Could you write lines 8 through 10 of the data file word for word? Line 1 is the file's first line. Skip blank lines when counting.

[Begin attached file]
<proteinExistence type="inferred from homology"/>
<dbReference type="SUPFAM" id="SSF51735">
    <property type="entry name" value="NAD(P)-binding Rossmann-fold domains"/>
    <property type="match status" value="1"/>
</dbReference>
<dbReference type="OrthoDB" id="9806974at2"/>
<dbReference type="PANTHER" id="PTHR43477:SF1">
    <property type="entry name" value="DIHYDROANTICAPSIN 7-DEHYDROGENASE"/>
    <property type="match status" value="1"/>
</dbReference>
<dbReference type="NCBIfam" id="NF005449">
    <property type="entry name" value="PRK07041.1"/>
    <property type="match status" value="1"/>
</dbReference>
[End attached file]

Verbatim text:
    <property type="entry name" value="DIHYDROANTICAPSIN 7-DEHYDROGENASE"/>
    <property type="match status" value="1"/>
</dbReference>